CONGRESSWOMAN ELISE STEFANIK
The House is scheduled to consider H.R. 292 on January 18, 2011, under a motion to suspend the rules, requiring a two-thirds majority vote for passage. The bill was introduced on January 12, 2011, by Rep. Christopher Lee (R-NY) and referred to the Committee on Administration.
H.R. 292 would eliminate a current requirement that copies of all bills and resolutions introduced by Members of Congress automatically be printed upon introduction. Instead, H.R. 292 would require that bills and resolutions be made available in electronic format accessible on the Internet.
If a committee in the House or Senate requested printed copies, H.R. 292 would make an exception to the printing ban and authorize the public printer to provide the committee with up to 75 copies. In addition, if a Member of Congress requested copies of a specific bill or resolution, the public printer would be required to provide the Member with an unrestricted amount of copies.
Current law requires the Government Printing Office to print hard copies of all bills and resolutions introduced in Congress. Whenever a Member of Congress introduces a bill or resolution, the Government Printing Office prints 200 paper copies. In the 110th Congress, Members introduced 14,042 bills and resolutions. That amounts to 2.8 million paper copies, many of which are simply thrown away for a lack of use. This year Congress will spend approximately $7 million printing bills and resolutions. By eliminating the mandatory printing of every introduced bill, and instead using technology to ensure that bills are available online for anyone to examine, we can achieve significant savings to taxpayers, while still ensuring accountable and open government. In the 111th Congress, House Republicans proposed this measure as part of the YouCut program. According to the office of then Minority Whip Cantor, ending the mandatory printing requirement would save $35 million over ten years.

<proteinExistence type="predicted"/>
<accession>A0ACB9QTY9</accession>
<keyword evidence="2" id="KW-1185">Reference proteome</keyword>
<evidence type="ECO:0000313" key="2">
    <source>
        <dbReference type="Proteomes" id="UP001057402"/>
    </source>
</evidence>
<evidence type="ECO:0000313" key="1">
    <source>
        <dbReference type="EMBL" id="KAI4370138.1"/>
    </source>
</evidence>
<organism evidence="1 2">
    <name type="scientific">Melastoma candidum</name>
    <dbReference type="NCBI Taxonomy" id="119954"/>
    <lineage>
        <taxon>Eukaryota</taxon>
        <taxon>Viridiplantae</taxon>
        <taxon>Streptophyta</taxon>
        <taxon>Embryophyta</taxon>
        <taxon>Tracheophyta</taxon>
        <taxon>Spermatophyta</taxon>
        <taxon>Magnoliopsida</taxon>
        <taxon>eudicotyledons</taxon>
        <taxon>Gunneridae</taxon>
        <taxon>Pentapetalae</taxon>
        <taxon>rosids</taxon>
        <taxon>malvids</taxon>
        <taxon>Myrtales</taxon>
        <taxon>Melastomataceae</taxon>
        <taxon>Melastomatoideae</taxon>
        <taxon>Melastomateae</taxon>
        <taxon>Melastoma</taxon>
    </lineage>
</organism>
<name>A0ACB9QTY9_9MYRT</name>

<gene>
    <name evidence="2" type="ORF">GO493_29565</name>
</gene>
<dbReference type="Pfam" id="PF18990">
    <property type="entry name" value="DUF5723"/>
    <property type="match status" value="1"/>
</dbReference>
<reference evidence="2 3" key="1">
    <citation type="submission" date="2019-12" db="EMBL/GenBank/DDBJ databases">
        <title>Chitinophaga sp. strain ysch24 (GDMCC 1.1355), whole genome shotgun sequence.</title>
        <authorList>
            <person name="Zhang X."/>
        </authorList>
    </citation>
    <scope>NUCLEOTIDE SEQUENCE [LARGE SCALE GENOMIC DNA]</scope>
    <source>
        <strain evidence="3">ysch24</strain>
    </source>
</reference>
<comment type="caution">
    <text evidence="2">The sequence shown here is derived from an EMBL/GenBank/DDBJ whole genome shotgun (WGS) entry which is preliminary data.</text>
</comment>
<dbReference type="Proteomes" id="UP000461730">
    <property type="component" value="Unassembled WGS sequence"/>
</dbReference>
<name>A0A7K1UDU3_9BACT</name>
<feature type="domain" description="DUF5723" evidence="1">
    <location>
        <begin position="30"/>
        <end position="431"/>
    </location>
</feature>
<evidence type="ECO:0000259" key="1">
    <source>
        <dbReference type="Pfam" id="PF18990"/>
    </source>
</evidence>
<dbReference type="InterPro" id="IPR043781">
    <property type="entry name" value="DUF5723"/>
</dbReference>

A CBO cost estimate for H.R. 292 was not available as of press time. However, an identical program introduced last year was estimated to save $35 million over ten years.